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Torino

Torino

History

Torino’s origins are unclear. The land is thought to be originally inhabited by celto-Ligurian people, until the Romans of Julius Caesar conquered it and funded the colony of Augusta Taurinorum. During the Roman Empire, that colony played an important role as it was located at the end of an important Roman street, the Via Gallica.

After the fall of the Western Roman Empire, Torino was conquered by the Longobards, who made it the capital city of an important duchy, which was later governed by the Savoy. Torino later became an independent municipality but in 1280 it was definitively incorporated in the Duchy of Savoy.

During the following centuries, the Duchy grew until it incorporated the ones of Asti e Monferrato. In the XVIII century, the House of Savoy gained the control of Sardinia, but the administration of the two territories was kept separate. The perfect fusion of all the political and administrative aspects of the Reign of Sardinia took place in 1847: even though the formal capital of the Reign was Cagliari, all the decisions were taken in Torino.

Torino was later conquered by Napoleon, who divided Piedmont into six departments. After the Congress of Vienna, the Reign of Sardinia was established again and it also gained the territory of Liguria: the Congress had unwillingly prepared the ground for the unification of Italy. In 1861, the Kingdom of Italy was born and Torino was established as its capital city for some years, until Roma was conquered.

In the XIX and XX century Torino started developing as an industrial city. After WWII, the city managed to establish itself as an important industrial pole, attracting numerous workers from Southern Italy and facilitating the creation of new businesses, especially in the car industry.

In 2006, Torino hosted the Winter Olympic Games and in the same year the construction of the first metro line of the city was completed.

Things to see and do in Torino

The city of Torino has a long history, which facilitated the absorption of different cultures, arts and architectural styles. For this reason, Torino has many faces and it had to reinvent itself throughout the centuries.

You can find the main attractions in the sections below.

Mole Antonelliana and the Museum of Cinema

The Mole Antonelliana is surely the symbol of Torino: it was projected by Antonelli and it’s easily recognizable in the skyline. It hosts the National Museum of Cinema, one of the most visited of the city and the only one in Italy dedicated to this art. Visit the website of the Museum to discover more.

Chapel of the Holy Shroud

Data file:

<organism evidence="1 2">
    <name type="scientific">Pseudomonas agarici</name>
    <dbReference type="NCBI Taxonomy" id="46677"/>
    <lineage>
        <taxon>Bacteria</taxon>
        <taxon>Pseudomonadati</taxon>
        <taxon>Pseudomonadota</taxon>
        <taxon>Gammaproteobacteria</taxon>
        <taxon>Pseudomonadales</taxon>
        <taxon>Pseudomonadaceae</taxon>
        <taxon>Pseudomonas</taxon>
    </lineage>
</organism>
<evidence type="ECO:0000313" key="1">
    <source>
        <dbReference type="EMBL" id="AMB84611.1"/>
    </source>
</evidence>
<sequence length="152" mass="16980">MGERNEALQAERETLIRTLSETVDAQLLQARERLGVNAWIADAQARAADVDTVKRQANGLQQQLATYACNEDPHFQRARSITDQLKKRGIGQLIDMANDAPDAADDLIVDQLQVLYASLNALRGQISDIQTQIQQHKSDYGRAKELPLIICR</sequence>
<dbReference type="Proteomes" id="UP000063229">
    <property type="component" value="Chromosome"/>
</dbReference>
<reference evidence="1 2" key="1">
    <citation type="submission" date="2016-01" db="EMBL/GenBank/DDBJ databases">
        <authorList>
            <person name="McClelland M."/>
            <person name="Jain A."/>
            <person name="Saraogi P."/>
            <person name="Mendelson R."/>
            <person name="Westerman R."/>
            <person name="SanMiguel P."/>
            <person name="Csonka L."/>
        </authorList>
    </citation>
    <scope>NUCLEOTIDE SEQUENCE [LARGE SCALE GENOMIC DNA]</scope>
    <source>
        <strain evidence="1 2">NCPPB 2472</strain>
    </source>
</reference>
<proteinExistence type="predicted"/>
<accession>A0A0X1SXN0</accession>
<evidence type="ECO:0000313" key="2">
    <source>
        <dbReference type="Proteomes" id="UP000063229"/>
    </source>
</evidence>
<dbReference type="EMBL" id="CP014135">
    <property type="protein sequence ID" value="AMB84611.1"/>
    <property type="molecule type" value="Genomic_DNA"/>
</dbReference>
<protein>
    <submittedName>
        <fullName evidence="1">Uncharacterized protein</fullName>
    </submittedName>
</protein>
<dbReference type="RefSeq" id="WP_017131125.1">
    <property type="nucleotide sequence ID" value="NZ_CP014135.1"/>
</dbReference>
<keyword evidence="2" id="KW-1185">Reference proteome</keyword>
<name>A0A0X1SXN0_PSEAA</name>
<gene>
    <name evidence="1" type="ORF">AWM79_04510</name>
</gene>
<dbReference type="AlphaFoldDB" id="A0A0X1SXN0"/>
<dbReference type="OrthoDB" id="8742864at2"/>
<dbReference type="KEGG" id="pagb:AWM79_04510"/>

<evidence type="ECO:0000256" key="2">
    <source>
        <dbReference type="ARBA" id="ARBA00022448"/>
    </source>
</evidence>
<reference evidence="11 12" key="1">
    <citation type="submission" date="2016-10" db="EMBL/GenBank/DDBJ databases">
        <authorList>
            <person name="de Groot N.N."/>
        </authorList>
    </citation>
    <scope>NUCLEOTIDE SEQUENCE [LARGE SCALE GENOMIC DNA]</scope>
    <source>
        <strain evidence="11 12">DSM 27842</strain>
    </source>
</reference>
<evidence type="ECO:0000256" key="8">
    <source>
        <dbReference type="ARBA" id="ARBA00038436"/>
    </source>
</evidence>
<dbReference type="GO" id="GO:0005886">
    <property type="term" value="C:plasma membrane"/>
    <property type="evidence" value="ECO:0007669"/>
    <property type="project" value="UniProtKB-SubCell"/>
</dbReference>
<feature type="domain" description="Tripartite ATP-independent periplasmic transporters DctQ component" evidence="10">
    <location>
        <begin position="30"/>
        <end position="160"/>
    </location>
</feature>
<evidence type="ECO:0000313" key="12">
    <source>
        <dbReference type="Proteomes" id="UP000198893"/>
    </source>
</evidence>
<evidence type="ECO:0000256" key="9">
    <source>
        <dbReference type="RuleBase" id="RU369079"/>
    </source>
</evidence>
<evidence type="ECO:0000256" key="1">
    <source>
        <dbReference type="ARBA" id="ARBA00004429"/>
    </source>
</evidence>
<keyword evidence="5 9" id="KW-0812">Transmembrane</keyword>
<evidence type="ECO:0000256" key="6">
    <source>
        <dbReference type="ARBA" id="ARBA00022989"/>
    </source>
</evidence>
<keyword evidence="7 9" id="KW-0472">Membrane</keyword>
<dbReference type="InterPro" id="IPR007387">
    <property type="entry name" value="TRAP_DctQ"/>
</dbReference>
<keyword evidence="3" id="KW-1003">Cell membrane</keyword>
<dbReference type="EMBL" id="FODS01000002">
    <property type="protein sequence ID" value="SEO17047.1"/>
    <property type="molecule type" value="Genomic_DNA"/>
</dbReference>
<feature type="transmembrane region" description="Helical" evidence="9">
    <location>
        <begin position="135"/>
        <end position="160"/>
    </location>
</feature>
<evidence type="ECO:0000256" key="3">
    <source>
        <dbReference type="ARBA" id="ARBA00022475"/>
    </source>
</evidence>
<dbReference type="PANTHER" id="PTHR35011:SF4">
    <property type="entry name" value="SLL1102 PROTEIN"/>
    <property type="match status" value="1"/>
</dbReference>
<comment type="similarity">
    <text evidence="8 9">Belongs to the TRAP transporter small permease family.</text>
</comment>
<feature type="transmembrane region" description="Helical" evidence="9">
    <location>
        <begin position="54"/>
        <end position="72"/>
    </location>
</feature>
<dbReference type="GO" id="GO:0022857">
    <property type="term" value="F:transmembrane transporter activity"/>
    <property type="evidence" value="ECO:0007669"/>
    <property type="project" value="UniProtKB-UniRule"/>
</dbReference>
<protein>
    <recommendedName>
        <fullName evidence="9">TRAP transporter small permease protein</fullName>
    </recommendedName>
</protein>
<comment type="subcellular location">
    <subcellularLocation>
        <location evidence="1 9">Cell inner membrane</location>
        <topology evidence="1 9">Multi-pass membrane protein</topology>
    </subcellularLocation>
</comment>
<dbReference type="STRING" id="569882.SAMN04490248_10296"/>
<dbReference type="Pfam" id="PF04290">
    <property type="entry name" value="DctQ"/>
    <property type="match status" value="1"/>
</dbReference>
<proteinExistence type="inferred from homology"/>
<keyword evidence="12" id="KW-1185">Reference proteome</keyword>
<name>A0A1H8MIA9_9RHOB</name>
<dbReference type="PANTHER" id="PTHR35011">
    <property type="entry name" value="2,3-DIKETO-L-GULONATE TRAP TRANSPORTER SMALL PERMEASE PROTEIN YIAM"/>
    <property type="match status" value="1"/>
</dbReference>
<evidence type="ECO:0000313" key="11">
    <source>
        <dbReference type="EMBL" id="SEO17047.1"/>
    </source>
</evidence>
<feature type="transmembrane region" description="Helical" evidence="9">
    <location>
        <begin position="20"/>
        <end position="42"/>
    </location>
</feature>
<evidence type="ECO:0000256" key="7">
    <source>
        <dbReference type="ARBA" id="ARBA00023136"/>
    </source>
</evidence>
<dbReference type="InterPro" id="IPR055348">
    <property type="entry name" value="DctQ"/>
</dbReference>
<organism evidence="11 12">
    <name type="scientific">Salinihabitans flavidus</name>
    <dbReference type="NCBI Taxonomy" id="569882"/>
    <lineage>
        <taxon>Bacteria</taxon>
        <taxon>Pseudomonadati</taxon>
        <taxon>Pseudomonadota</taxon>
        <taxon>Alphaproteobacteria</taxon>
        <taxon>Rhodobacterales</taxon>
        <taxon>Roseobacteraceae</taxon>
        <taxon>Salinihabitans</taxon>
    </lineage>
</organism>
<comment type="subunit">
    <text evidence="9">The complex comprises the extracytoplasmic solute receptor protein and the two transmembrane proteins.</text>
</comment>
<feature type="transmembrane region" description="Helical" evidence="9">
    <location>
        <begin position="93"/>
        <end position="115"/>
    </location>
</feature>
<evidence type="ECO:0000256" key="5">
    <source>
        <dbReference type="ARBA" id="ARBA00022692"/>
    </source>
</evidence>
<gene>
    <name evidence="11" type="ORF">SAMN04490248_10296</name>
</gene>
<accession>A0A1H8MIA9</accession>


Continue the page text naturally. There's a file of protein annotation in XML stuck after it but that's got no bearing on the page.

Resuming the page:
It was declared a World Heritage Site by UNESCO and it is a baroque masterpiece built in black marble with many arches, which create a beautiful light effect on the statues. The chapel hosts the Holy Shroud, an important reliquary to the Christian Religion.

Egyptian Museum

The one in Torino is the second biggest Egyptian museum in the world after the Cairo one. Here you can find many treasures such as statues, sarcophagi, papyri, amulets and mummies. Visit the website of the Egyptian Museum to find out more.

The Galleries

The galleries are passages between palaces, often of a commercial nature, and in Torino there are three of them: the Galleria Umberto I, the Galleria Subalpina and the Galleria San Federico. Their interiors are marvelously decorated and they acquire particular beauty when the sunlight hits them from the glass ceiling. 

Piazza San Carlo

Torino is also known for its big and beautiful squares, which host important palaces of the city. Piazza San Carlo is one of the most important: it is also called the “salotto di Torino” (the living room of Torino), due to the important buildings there, such as the twin churches.

Piazza Castello

It is the heart of the city and it hosts one of the main attractions of Piedmont, the Royal Palace, which is the old residence of the Royal Family of Savoy. In Piazza Castello, you can also find the Teatro Regio and Palazzo Madama, other two buildings with significant historical importance.

Food and wine tradition in Piedmont

Piedmont is a region with a well known culinary heritage. Piedmont cuisine is very variegated and the wines are among the best ones of the Italian production. Below you can find some dishes you absolutely have to taste in Piedmont.

Vitello Tonnato

It is one of the most famous meals and it is made through the fusion of meat and fish in the same dish. First, the meat is marinated and then cooked. Afterwards it’s covered with a sauce made of tuna, eggs, oil, lemon and white wine.

Bagna Cauda

It is a typical dish of the rural tradition, very simple but also very tasty. Bagna Cauda is basically a sauce realized through the slow cooking of garlic, anchovies and oil. It is usually served in clay pots and it is eaten with fresh vegetables.

Agnolotti del plin

It is a type of pasta that is filled with meat. The word “plin” comes from the Piedmont dialect and means “to pinch”, which is basically the way through which this pasta is shaped.

Gianduia

This type of chocolate was created in Torino in 1806 by replacing a part of cocoa with hazelnut, which was cheaper. Gianduia can be eaten in the form of a chocolate bar, little chocolates called “gianduiotti”, or cream.
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Torino